Peak(s):  Wetterhorn Peak  -  14,015 feet
Date Posted:  06/10/2010
Date Climbed:   06/10/2010
Author:  travis19877

 Wetterhorn Peak 6/8/10  

Wetterhorn Peak 6/8/10
Long story short, the disk that had all the photos i took on it are not accessible until the end of the weekend. So, for the time being all the photos in the report will be Kevin's, which are incredible and all High Resolution. I do feel bad that I have to borrow, so bare with me for a while and my pictures will be up shortly.

You can view the rest of the pictures Kevin took from this trip and many other trips on his beautifully designed website at :

For the basics of the climb and what you need for a successful trip, skip to the summary at the bottom of this trip report.


This climb was part two of both mine and my partner Kevin's (Kevin8020) first trip to the San Juan Mountain Range. It was also my first climb that included anything more than Class 2, which i was very happy to leave behind for a short while! After having a blast in the first Class 3 sections, I decided I would enjoy getting my feet wet in Class 4 waters. So, I asked Kevin if he thought I could handle it, and with his approval, tested out a nice Class 4 section just shy of the summit, and can safely say that that was the most fun I have had in a LONG time!

Prior to this hike, me and Kevin expected to be somewhat tired/sore from the previous 9.7 mile trip on Uncompahgre. Both surprisingly and thankfully, the only problem between the two of us was that I could not breathe through my nose thanks to those Late Spring allergies. However, this shortly cleared up and we were making quick time for the second day in a row. Even after sleeping in an extra hour, we kept ourselves in line for a 10 AM summit.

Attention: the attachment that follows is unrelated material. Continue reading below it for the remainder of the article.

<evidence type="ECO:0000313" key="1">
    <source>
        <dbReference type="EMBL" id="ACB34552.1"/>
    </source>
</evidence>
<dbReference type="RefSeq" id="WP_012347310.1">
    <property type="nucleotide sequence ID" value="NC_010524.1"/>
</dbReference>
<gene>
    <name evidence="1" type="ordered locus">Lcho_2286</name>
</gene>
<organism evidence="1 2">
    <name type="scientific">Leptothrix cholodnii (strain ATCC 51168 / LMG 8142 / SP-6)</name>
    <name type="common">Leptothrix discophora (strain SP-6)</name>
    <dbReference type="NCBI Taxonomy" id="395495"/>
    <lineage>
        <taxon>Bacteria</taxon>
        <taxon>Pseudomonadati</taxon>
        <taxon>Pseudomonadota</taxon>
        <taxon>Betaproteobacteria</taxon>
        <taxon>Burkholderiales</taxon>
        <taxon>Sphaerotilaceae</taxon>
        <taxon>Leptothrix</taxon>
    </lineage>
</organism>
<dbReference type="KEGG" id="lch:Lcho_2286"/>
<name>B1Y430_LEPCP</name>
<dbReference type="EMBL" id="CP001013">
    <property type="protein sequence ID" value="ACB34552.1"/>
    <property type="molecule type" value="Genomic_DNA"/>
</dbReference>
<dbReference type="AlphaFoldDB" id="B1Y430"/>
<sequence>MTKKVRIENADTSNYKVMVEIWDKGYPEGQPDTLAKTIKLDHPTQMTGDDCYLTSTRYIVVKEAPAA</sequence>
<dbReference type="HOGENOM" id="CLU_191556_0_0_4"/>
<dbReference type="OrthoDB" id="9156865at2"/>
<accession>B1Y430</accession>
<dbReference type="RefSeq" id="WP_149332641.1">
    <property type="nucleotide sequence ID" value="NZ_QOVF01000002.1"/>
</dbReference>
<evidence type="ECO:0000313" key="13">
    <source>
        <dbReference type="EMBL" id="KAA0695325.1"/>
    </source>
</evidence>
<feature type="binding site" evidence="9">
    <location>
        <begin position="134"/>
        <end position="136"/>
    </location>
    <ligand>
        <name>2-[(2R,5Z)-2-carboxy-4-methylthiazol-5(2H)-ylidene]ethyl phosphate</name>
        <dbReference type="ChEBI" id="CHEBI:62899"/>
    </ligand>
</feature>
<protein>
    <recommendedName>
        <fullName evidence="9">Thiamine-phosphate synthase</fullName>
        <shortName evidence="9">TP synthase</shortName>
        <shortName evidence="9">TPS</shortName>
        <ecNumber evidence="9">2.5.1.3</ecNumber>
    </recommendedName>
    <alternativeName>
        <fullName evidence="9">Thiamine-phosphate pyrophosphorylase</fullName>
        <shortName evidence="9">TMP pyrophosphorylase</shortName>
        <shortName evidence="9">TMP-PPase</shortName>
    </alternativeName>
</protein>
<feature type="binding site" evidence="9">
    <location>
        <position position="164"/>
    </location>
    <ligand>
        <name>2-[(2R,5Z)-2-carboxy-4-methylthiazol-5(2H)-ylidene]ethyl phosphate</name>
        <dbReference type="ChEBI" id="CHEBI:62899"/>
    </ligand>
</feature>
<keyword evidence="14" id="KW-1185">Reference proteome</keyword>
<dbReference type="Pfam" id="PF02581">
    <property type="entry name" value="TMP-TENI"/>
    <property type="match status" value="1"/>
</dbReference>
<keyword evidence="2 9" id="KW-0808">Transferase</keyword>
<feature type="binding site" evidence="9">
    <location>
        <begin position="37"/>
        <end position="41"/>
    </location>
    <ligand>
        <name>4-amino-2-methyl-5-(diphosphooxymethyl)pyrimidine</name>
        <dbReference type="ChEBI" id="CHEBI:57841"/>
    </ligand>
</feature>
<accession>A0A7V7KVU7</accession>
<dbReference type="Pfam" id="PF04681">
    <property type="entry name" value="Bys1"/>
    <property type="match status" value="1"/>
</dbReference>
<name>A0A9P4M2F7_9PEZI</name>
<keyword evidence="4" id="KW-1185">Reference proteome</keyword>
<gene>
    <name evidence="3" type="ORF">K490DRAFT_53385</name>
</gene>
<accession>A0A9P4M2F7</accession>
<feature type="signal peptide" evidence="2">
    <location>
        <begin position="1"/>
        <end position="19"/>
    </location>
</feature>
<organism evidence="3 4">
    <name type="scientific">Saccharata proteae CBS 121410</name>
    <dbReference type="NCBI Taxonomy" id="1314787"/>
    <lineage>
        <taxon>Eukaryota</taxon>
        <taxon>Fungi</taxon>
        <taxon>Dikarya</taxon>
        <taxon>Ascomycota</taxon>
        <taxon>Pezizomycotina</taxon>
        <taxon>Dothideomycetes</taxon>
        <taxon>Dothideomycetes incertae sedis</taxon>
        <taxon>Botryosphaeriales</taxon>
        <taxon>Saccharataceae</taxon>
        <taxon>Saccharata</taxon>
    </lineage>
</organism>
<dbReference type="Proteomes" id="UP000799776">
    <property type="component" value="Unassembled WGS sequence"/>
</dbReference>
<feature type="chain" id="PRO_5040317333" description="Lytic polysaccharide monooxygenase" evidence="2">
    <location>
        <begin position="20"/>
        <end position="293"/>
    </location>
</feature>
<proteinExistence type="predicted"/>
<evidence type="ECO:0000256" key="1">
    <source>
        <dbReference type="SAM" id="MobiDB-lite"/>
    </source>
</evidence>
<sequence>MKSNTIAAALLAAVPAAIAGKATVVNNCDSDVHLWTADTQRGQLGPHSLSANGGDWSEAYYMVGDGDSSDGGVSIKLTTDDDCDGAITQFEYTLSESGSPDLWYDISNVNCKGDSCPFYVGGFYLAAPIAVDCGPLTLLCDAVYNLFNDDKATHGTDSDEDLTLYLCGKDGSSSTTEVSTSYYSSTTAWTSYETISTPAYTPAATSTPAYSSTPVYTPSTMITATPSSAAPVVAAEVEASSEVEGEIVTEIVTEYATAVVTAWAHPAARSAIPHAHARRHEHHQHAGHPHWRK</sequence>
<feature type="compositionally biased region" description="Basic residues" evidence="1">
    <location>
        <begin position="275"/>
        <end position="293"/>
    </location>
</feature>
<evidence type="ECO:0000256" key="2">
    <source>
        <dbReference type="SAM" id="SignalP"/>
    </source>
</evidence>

Cool background on Wetternhorn, it was named after the extant Wetterhorn that rises above Grindelwald in Switzerland's Bernese Alps. The Swiss version is also the more known Peak around the world (obviously) and is popular to postcards. However, the Colorado version is the taller of the two, as the Swiss Wetterhorn only rises to 12,142 ft as opposed to 14,015. Wetterhorn is a german word meaning, "weather peak." Here are some pics of the two, first being the Swiss version and the second our very own. I chose winter pics simply because I think they look better then
Roach, Gerry. Colorado's Fourteeners. 2nd Ed. Boulder, Colorado: Fulcrum Publishing, 1999. 228. Print.


We started the hike from our camp at 11,663 ft which was located 1.64 miles from the car at the Matterhorn Creek Trailhead. This was our second night spent at camp, and our water supply had quickly diminished. Consequently, Kevin decided he would hike the 1.64 miles back to the car, grab 9L of water and hike another 1.64 back. Heroic, if you ask me. He aptly crashed and we both took a two ish hour nap before waking up at 7 PM. After a failed attempt to get the wet tinder from the area to light, we were determined to get a fire tonight. To make things better, the sun had been out all day and there was no recent moisture, the fire quickly got going and was easily maintained. I decided it was the least I could do for Kevin to fix dinner and even a complementary cup of pine nettle tea! Which he said he enjoyed, but was most likely being nice

The Hike

We started this hike at 6:40 AM and were already a good way in because we opted to camp in the highest groove of trees. So, within minutes of starting, both Wetterhorn and Matterhorn Peaks were visible.



Although we both expected to be moving very slowly, we managed to keep a great pace. This allowed for more breaks and photo opportunities of the crazy wildlife we experienced, which are all on my camera. So they will be up shortly. The majority of the beginning of the hike was easy class 1/2 all on a marked trail. For a long time we could see almost all the way back to camp, and the entire route to where we were.